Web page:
There is absolutely nothing suggestive about a "ramjet." Anyone who thinks so is a filthy pervert--which would mean most of the members of TPR. More to come.

Edited by cfc
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More air! More space! Filled with planes!


The Space Shuttle has three rectums.


Adam . . . you know you want one of these!


Brian just paid some guy $500 for Enterprise. He thinks he's going to drive it home tonight. Poor dope.


"Ground Control to Major Tom . . . "

"I took my damn protein pills and put my helmet on hours ago! Leave me alone!"


"Great. We just got back from the Moon, and now we have to spend about 16 hours in this trailer. That's just ducky."


This logo certainly inspires confidence.


This plane is EVIL!


This is the plane that dropped the A-Bomb on Hiroshima. If you see it flying over your neighborhood, you probably should've moved to another state some time ago.


I can imagine this plane flying over an old map to show us just where Indiana Jones is going.


LA cops actually tried using these little planes for patrolling. Seems to me that your average gangbanger could take it out with a well-thrown rock.


Seriously--did someone just strap a folding chair to a lawnmower gas tank here?


"I need to take the 11:47 auto-gyro to Idlewild! It's important!"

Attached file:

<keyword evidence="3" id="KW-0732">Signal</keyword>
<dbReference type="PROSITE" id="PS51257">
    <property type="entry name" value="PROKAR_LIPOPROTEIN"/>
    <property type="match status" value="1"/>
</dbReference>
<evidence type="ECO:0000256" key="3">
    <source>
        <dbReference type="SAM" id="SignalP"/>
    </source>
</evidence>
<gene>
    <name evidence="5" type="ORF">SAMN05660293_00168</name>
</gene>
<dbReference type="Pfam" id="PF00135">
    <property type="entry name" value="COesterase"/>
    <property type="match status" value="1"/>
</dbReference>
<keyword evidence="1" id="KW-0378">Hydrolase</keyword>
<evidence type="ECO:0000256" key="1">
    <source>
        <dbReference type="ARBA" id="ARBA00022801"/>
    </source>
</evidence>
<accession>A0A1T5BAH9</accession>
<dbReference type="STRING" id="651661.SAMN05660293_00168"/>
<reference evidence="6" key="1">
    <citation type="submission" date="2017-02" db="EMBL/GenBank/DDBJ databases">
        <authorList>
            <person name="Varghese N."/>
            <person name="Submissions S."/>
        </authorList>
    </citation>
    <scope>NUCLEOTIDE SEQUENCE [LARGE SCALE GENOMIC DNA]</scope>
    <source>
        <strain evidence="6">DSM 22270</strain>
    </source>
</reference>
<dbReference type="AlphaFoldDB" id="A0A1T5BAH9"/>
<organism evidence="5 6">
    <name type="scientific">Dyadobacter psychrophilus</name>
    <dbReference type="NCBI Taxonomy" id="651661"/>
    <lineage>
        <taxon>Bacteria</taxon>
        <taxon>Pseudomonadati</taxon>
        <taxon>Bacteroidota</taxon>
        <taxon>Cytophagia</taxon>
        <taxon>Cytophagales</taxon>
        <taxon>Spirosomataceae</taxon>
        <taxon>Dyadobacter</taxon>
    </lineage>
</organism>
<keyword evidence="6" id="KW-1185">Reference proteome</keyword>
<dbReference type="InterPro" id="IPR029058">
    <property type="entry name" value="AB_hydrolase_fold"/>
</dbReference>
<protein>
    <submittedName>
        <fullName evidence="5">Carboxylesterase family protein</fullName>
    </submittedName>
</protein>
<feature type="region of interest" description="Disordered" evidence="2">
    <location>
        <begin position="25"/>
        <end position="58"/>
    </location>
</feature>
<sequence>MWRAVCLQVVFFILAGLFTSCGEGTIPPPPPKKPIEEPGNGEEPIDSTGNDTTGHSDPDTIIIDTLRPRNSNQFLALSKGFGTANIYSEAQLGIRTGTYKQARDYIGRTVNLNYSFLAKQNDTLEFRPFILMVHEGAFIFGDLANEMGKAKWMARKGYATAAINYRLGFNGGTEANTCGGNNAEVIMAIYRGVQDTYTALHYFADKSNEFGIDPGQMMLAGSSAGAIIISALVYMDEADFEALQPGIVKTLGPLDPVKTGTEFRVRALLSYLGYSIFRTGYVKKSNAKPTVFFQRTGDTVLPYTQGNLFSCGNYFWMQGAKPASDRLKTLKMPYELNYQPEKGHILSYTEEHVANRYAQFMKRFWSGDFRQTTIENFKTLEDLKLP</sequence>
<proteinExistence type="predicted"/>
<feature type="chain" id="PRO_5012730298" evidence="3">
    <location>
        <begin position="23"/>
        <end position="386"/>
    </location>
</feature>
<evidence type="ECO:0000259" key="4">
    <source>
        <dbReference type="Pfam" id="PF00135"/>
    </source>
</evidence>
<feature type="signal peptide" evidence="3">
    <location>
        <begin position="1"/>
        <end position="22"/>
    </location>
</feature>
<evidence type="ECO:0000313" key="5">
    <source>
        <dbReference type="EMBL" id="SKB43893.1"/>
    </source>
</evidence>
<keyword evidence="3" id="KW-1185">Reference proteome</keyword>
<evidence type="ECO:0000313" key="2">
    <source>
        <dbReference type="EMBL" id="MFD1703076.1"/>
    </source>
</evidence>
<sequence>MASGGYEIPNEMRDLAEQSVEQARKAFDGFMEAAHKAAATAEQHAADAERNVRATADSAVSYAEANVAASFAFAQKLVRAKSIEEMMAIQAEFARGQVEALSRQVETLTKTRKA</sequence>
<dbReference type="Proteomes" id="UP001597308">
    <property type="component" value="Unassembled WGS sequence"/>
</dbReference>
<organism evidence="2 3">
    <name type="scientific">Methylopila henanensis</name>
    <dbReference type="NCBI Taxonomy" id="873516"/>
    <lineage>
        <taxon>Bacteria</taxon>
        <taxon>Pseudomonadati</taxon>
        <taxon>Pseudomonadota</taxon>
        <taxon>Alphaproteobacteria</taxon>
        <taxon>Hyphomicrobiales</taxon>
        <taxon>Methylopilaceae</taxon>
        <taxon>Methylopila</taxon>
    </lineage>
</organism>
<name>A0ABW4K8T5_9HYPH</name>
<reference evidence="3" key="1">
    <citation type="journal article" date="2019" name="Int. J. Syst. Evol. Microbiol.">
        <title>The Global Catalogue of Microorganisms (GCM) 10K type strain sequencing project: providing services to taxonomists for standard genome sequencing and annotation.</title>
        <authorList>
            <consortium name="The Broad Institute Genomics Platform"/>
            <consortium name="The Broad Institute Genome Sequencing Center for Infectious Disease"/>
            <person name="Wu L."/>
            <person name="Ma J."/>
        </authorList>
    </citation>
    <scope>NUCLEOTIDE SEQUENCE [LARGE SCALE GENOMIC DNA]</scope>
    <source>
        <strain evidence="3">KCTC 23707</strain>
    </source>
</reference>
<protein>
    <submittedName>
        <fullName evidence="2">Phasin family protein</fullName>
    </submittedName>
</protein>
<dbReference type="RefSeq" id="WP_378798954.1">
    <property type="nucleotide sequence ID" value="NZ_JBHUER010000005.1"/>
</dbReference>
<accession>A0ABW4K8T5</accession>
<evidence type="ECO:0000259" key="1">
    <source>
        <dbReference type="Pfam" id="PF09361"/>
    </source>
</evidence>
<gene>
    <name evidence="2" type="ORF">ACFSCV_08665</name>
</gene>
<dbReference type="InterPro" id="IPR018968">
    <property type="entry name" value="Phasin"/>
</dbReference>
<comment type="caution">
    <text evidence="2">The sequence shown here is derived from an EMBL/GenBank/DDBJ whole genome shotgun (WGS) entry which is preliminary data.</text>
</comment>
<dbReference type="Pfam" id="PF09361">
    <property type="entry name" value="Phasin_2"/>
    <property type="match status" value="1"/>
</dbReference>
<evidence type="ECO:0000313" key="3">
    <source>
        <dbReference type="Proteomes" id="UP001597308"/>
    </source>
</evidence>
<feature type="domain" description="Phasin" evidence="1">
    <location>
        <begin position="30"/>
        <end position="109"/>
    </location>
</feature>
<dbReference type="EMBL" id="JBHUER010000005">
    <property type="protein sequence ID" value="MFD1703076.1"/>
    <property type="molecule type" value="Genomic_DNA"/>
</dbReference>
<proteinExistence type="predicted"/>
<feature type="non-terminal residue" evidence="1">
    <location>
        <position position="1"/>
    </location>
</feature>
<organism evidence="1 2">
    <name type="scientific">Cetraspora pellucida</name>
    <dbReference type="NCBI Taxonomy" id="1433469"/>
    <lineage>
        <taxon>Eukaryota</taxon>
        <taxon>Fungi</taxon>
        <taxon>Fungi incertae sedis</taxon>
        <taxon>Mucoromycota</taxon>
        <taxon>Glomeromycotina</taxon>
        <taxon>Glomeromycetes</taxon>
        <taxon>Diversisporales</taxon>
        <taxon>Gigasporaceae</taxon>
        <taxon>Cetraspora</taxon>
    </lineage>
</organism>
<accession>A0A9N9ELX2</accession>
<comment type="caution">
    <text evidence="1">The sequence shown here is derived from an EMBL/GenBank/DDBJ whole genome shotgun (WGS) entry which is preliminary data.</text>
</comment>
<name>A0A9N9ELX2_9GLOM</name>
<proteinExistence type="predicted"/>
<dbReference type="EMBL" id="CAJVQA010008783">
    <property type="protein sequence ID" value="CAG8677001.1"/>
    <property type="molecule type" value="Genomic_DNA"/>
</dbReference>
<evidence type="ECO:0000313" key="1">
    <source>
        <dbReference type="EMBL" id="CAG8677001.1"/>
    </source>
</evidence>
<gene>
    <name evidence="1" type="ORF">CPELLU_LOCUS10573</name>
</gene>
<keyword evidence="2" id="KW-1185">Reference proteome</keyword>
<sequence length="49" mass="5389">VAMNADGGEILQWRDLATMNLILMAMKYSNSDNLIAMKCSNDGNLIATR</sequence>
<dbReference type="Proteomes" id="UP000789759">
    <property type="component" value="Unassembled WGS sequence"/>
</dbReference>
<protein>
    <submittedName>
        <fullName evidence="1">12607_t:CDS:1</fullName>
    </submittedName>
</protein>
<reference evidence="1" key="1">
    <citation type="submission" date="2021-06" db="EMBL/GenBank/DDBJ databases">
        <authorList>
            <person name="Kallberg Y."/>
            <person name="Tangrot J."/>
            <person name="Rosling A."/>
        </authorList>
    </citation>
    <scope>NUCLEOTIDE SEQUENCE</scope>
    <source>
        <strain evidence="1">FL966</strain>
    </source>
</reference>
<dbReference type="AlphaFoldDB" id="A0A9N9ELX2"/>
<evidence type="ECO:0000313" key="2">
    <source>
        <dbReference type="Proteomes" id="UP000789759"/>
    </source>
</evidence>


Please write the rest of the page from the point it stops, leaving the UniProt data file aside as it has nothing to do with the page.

Oh, hell no!


Here's an idea that never caught on: the Airphibian. Fly it to the airport, then just drive the front half to your hotel! No more shuttles or taxis!


I wonder how many generations of planes are in this one picture?


Elissa, there is one way to make this plane worse . . .


. . . and that is to fly it while wearing this suit.


"Those magnificient men in their flying machines!/They go up-diddy-up-up!/They go down-diddy-down-down!"


We tried out this jet-fighter simulator. Yes, the enemies of America are shaking in their boots at the thought of facing us in aerial combat!


Look! A flight suit just for Joey! That's all--thanks for reading (or just staring blankly).

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A great photo TR of the NASM Udvar-Hazy center- I was there for opening day back ions ago- and it's still growing in the viewable collection. There are aircraft in there that do not exist at any other museum on earth- the 307 Stratoliner (The 'Indy Jones plane') is the last of the 10 of it built- and interesting enough, it survied a crash to get there- literally.


Boeing and the Museum of Flight in Seattle hand-renovated that plane back to it's original state, taking the original airframe and adding parts from the only other surviving model (It was in too sad a shape to fly, so it gave it's life for this one!) to create this particular plane. After it's rollout, the FAA required it to do a series of training and proving flights before it's transcontinental journey to Washington Dulles- and was scheduled to go out to the AIRVenture at Osh Kosh, WI. Three days before it was scheduled to head out to Osh Kosh- and then DC, the plane was doing a proving flight over Puget Sound when a severe fuel leak forced the plane into the water- fortunatly, pilot and crew got out safely, but the plane sank to the bottom. Pulling it out, they were able to restore it to it's original state- and she was flew on for her final voyage to the NASM -UH facility.